Ovarian cancer and pregnancy
Should a woman worry if she is found to have an ovarian cyst during her pregnancy?
In most cases, no. Ovarian cysts are rather common in pregnancy, especially in the first half. The overwhelming majority of these cysts are innocent, the so-called "functional cysts".
If an ovarian cyst is found while performing an ultrasound scan of the pelvis in pregnancy, the features are analyzed to see if it looks suspicious. It is usually checked with a follow-up ultrasound. If it appears to be increasing in size or changing in character, an operation will be performed to remove the cyst, usually around sixteen to twenty weeks of gestation.
This poses little risk to the pregnancy, is technically not difficult to perform and avoids undue delay in confirming diagnosis. Small cysts of less than 8 cm diameter do not merit any intervention, provided they are not growing.
Surgery to remove cysts could be done by laparoscopy (keyhole) where facilities and expertise is available.
Are there any other potential complications of an ovarian cyst in pregnancy?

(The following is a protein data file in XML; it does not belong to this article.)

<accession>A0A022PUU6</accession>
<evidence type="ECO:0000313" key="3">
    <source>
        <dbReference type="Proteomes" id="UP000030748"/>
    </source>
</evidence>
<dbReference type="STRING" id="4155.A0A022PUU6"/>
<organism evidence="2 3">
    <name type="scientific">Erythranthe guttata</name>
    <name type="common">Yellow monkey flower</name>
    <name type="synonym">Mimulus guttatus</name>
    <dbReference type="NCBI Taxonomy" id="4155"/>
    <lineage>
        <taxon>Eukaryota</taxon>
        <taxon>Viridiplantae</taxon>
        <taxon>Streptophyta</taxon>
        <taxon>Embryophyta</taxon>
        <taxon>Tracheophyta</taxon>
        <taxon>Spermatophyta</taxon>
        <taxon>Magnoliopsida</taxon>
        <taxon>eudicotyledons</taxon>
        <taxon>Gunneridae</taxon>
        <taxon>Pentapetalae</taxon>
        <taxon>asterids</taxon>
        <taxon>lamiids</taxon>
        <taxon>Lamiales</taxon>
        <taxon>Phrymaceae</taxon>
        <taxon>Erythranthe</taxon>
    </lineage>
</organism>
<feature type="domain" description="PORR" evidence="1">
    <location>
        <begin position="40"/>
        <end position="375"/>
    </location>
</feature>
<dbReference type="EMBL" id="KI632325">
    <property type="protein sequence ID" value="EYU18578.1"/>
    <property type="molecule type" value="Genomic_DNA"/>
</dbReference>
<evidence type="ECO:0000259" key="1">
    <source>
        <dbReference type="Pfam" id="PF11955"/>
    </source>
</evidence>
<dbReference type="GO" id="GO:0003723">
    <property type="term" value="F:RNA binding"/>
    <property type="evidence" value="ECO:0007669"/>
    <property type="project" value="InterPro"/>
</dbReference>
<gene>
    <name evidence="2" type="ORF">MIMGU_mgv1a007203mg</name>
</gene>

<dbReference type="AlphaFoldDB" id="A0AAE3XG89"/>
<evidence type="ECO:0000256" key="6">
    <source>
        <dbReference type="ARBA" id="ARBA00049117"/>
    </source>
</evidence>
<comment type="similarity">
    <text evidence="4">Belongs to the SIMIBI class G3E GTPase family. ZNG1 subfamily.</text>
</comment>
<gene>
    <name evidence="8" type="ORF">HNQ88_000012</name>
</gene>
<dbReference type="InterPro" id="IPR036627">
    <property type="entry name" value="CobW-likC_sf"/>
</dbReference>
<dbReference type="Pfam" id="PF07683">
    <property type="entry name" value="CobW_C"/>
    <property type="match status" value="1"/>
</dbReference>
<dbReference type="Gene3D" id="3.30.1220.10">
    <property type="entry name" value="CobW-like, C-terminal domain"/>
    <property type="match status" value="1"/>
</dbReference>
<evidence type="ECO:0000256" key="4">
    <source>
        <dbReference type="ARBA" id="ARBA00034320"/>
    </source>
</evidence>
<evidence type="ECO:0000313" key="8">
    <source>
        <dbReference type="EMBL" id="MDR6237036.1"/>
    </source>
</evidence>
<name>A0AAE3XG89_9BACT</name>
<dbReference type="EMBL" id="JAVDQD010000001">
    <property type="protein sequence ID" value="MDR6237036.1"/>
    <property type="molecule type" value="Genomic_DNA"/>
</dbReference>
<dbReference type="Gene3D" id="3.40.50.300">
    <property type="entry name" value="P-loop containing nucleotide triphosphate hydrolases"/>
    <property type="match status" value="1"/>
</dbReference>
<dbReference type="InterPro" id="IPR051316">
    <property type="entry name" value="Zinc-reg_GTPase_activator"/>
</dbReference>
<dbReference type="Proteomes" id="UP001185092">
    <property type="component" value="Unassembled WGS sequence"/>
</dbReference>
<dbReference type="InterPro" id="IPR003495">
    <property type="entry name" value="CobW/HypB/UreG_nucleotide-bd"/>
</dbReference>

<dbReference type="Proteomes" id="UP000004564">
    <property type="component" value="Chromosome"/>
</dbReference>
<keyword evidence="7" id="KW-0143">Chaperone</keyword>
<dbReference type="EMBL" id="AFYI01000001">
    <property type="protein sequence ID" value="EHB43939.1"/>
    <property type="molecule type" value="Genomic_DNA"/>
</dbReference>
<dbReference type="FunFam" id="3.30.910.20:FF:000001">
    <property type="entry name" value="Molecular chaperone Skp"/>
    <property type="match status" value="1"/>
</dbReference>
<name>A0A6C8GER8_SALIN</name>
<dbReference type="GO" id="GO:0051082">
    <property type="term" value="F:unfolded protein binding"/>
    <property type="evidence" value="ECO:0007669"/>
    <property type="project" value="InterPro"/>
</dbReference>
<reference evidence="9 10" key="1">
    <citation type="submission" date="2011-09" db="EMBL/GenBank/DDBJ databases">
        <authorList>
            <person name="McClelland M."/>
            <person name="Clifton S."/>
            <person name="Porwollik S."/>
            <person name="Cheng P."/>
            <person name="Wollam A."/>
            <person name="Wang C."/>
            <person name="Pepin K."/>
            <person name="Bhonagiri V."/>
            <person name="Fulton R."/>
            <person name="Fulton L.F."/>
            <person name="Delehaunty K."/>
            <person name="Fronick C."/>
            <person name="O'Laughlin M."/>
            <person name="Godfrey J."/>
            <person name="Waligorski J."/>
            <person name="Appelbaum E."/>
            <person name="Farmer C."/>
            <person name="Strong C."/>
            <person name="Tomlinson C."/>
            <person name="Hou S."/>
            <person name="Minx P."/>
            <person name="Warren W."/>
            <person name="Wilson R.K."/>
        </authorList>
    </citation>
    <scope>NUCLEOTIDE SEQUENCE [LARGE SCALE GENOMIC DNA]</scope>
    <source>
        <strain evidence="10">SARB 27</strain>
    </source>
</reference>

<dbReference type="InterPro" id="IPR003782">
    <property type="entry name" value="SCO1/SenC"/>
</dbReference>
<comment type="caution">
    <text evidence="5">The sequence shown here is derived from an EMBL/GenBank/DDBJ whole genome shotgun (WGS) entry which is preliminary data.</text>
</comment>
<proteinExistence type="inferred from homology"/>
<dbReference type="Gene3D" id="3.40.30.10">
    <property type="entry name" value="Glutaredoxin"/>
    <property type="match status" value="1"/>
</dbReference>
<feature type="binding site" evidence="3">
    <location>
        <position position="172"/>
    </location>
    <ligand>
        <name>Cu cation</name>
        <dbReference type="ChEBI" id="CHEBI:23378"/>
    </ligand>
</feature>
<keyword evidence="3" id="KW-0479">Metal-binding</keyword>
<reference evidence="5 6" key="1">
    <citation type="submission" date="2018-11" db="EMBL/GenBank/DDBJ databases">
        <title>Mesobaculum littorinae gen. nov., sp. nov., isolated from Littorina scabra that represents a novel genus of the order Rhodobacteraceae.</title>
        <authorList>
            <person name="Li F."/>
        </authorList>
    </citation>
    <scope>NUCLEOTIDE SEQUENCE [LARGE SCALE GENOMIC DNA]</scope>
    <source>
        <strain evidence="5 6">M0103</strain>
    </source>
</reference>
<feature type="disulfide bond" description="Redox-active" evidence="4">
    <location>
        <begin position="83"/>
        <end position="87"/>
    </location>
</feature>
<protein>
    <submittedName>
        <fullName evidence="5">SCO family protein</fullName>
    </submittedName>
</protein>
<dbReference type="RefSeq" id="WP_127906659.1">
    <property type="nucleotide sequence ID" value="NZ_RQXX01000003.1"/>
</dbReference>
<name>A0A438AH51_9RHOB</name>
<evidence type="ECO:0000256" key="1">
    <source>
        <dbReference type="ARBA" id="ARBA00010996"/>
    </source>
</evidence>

Yes. About one in six large ovarian cysts in pregnancy undergo torsion or twisting, which causes quite severe pain. This normally occurs in the first half of pregnancy and is rarer in advanced pregnancy. Torsion can also occur a few days after delivery.
If ovarian cancer is diagnosed during pregnancy, what are the options?
It depends on the type of ovarian cancer, the stage of the disease and the patient's wishes.
Most types of ovarian cancer can be treated adequately with surgery where the ovary and tube are removed and the pregnancy is left to continue. This is provided that the disease is caught at an early stage. If it is more advanced, more extensive surgery may be required while still preserving the pregnancy. The surgery will be followed by chemotherapy which, beyond the first twelve to fifteen weeks of pregnancy, is considered safe for the fetus.
Surgery can, of course, provoke a miscarriage.
Are there forms of ovarian cancer that require treatment with radiotherapy?
Yes. There is a form of ovarian cancer - relatively common in the younger woman - which responds quite well to radiotherapy. It is called a "dysgerminoma".
The best treatment for the disease in the early stages is still surgery but, if it is more advanced, radiotherapy may be necessary for a complete cure.
If the diagnosis is made in early pregnancy, the radiotherapy part of treatment may be deferred until the fetus is viable. This approach requires very careful analysis of all the factors and, of course, the mother's wishes.
How common is ovarian cancer in pregnancy?
Rare. The estimated figure is one in 20,000. An average district hospital with 2,500 deliveries per year will encounter a case of ovarian cancer in pregnancy once every eight to ten years.